Thanks for the podcast @JacksonBates . Very informative and helpful!


I appreciate your candor @DanCouper . Your opinion definitely represents that of a large swath of the community. However, I’ve also seen a lot of the opinion expressed by @Marie000 . The discrepancy between the two certainly gives me pause for thought - it’s hard to argue that embarking on what I’m suggesting won’t ultimately end up with me banging my head against a wall and that the time spent wouldn’t be better spent working on my coding skills.Anyway, thanks for your input.


I just looked at the Wiki definition.
So this seems to be a sort of project manager without the people management responsibility.
In my last job we had someone doing this role (not sure what his exact job title was) but he managed the stand-up meetings for each team and used JIRA to allocate work and record project tasks.
He was regularly setting up meetings between stakeholders and all the tasks a manager might do without having to worry about the people management side.
As the organisation had many teams and many projects, it made sense to have this person in place.
Note. Although he had some history as a developer, he did not need to know the ins and outs of what we were doing. He was there to help the developers do their job.


I disagree with this answer. I have worked at 3 different companies. At the first company, the scrum master was just one of the developers on the team that volunteered to do it or was “volunteered” to do it. Later in the year the company hired a guy and trained 30+ developers on SCRUM and we all got our scrum certification.

At my second job, they actually had three people whose job title was scrum master. They were not developers and did not know how to code. They literally managed the daily standup, wrote stories and set stories for future sprints. They spent lots of time in meetings. they were the go between all the business units that were requesting development work be done and the development team.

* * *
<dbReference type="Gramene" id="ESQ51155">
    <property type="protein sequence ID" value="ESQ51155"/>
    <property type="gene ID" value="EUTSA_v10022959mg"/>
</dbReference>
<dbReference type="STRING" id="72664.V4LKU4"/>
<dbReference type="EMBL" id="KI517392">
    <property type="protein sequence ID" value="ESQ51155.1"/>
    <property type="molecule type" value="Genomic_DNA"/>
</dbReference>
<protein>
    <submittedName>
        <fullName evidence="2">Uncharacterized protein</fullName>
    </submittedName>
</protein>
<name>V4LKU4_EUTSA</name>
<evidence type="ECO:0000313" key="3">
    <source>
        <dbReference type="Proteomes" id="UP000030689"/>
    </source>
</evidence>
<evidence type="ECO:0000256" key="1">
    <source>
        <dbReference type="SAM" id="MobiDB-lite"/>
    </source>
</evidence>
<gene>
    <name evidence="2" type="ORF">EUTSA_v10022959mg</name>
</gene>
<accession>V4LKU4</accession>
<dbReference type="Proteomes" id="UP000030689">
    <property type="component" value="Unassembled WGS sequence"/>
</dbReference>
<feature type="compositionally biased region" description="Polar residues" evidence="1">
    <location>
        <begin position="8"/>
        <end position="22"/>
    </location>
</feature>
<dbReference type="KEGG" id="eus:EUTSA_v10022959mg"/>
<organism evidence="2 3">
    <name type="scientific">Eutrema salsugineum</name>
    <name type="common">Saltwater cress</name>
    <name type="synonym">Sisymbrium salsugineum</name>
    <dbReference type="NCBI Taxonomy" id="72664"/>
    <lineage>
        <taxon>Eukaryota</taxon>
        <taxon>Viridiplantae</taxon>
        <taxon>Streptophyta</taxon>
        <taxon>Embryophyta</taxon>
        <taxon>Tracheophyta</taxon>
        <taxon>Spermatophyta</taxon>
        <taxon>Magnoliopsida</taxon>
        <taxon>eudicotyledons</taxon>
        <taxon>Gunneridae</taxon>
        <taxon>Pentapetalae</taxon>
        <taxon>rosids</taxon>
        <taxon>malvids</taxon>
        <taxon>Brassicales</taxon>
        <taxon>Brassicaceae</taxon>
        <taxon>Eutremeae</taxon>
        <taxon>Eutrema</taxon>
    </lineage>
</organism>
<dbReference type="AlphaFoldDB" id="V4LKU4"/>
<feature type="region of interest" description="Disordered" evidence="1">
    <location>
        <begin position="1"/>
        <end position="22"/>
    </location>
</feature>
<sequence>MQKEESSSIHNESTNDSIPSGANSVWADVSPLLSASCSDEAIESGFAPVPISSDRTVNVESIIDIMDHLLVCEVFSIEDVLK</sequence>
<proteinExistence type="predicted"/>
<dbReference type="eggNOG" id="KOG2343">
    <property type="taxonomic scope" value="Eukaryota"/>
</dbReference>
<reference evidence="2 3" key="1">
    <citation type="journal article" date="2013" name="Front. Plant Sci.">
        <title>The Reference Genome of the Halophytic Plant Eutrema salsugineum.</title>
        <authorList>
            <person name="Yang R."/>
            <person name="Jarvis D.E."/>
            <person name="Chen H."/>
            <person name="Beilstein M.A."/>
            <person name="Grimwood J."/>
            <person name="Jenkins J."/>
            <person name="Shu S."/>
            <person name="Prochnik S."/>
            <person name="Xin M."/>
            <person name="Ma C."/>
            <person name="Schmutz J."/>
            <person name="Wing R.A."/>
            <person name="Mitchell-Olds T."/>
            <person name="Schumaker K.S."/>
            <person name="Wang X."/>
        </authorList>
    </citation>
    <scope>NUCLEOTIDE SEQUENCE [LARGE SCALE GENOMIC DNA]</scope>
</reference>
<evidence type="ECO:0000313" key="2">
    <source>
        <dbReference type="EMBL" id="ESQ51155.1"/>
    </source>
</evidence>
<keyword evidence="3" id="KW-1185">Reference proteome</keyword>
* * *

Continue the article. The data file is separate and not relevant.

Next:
At my third company, we have a PM that fills the role of scrum master.

Yes it is possible to get a full time job as a scrum master but not every company has a full time position for it.

Jennifer Bland


Surely that’s just a PM though? By all means have a non-technical person in charge of standups. But the daily standup is the scrum master’s job, the rest are not. Imo a scrum master ideally needs to be close to the codebase to make it easy to filter out technical implemention issues from things that seem like them, but actually should discussed in scrum. And also it helps to have some level of seniority in skill re other developers, so as to be taken more seriously. But that’s it, really. I am cynical re this issue, to have a job that is advertised as purely a scrum master, because it seems so contrary to the entire point of agile, comically so. I don’t like scrum when it’s reified in the way it is in the religious Agile-with-a-capital-A; it gets soul destroying to work under, an often becomes a competition for tickets that are nicely pointed && easy to complete. I get scrum can work really well, but it’s context sensitive.